Alien Nosejob: The Derivative Sounds Of… or… A Dog Always Returns to Its Vomit

Jake Robertson has been in some bands: School Damage, Hierophants, Leather Towel, Modal Melodies, SWAB, to name a few. He is perhaps best known for his time in the insouciant Ausmuteants, a group from the early 2010s who garnered fans worldwide for their no-frills take on synth-punk. But the restless punk stalwart seems to have hit a particularly rich creative vein with his solo project, Alien Nosejob. Since 2017, Robertson has issued records at a breakneck pace, from the raw yet hooky classic punk of 2020’s Suddenly Everything Is Twice as Loud to the new-wave-inspired 2021’s Paint It Clear to the glam rippers on 2022’s Stained Glass. He’s got the songwriting chops to draw out what makes these vintage sounds so special, bringing vibrancy to musical ground that has been mined to near-depletion. In an interview with Still in Rock, he describes his style-hopping thusly: “Sometimes I wish I had the focus to concentrate on one sound at a time, but I don’t. I’m part of the microwave generation. I want three meals in three minutes, or I’m not eating.”

Robertson’s latest, The Derivative Sounds Of... or... A Dog Always Returns to Its Vomit, plays specifically with the garage-pop sound of the mid ’60s. As is typical for him, it’s incredibly self-aware but doesn’t take itself too seriously. He may be looking backwards for inspiration, but it’s clear that the album’s title is pushing against the on-the-nose nostalgia of the ’90s and ’00s retro garage boom, which often didn’t question the regressive sexism and racism of the sound’s “trash” tropes. Instead of recreating the past, he carefully teases out the sonic details from the style that hit for maximum satisfaction, and weaves them together tightly in his own signature manner.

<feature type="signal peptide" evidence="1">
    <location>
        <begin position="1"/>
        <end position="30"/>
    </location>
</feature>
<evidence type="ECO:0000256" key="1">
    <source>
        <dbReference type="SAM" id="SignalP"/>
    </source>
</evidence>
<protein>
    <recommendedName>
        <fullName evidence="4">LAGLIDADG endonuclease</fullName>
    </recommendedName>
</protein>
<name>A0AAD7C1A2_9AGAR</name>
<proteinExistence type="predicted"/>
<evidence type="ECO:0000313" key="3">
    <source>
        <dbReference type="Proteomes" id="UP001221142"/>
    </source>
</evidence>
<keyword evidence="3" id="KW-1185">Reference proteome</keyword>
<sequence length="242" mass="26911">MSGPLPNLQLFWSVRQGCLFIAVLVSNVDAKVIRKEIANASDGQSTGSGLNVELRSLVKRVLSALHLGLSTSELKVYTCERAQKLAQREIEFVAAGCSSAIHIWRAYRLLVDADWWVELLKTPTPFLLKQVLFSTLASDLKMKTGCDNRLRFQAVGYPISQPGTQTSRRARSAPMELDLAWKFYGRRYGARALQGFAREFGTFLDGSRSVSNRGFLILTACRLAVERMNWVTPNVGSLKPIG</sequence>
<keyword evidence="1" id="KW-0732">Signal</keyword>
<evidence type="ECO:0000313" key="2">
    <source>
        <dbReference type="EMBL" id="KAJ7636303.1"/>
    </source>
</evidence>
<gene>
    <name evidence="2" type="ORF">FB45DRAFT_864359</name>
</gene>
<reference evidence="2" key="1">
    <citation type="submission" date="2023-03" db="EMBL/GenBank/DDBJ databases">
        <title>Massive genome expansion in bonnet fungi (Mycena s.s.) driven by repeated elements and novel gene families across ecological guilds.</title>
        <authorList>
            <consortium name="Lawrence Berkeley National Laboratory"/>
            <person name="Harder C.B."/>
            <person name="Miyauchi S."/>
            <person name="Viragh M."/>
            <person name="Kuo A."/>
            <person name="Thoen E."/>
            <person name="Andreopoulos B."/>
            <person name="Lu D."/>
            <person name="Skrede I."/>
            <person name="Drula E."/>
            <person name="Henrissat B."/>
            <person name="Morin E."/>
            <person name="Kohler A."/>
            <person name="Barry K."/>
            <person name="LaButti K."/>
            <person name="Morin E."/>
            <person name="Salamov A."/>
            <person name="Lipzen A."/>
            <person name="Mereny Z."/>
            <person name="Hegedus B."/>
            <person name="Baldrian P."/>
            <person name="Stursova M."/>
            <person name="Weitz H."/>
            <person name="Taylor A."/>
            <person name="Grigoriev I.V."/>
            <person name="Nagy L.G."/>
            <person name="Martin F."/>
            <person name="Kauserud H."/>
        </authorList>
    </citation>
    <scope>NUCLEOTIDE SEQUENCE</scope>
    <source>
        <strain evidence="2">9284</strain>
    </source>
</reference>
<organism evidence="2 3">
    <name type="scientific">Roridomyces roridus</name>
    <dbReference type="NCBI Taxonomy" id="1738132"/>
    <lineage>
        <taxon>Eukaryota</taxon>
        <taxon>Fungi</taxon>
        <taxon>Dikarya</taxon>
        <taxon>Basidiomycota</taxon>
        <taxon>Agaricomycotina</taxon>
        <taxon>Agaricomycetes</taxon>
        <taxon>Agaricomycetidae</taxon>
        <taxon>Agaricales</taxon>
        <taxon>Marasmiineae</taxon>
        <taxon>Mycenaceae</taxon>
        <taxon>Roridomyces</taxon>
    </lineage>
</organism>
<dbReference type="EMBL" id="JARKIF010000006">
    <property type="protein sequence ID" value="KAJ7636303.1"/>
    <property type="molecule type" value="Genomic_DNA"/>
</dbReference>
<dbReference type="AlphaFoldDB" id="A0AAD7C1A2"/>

Robertson is excellent at self-editing, and these songs are brash and bright and economical. They’re fun, with an underpinning of melancholy both teens and teens-at-heart will recognize as key to growing up in a chaotic world—which has been pop’s primary concern ever since the invention of the teenager as a discrete category. On “Act Different,” a rickety but catchy tune with a warbling, chorus-heavy guitar line, Robertson describes the simple feeling of alienation from one’s peers and how comforting it can be to retreat: “When you’re alone/You can be yourself.”

Beneath the easy approachability of his music, there’s clearly careful craft at work. Opener “I’m Lost,” which rails against people caught up in their own hype, has a thrilling percussive breakdown to highlight the impact of its simple minor-key chord progression. “Ariel View” has a groovy little organ part to rival the Standells, and the lovelorn “There Was a Time I Called Her Name” features delightful psychedelic guitar flourishes. Rather than feeling like studied mimicry, these tracks have a charming lack of professionalism—Robertson’s falsetto on “There Was a Time I Called Her Name” sounds constantly on the verge of cracking—and the genuine enthusiasm of the original wave of garage rockers, kids who were simply excited to be able to pick up newly accessible electric instruments and make a racket together. Consider it home-cooked, with love.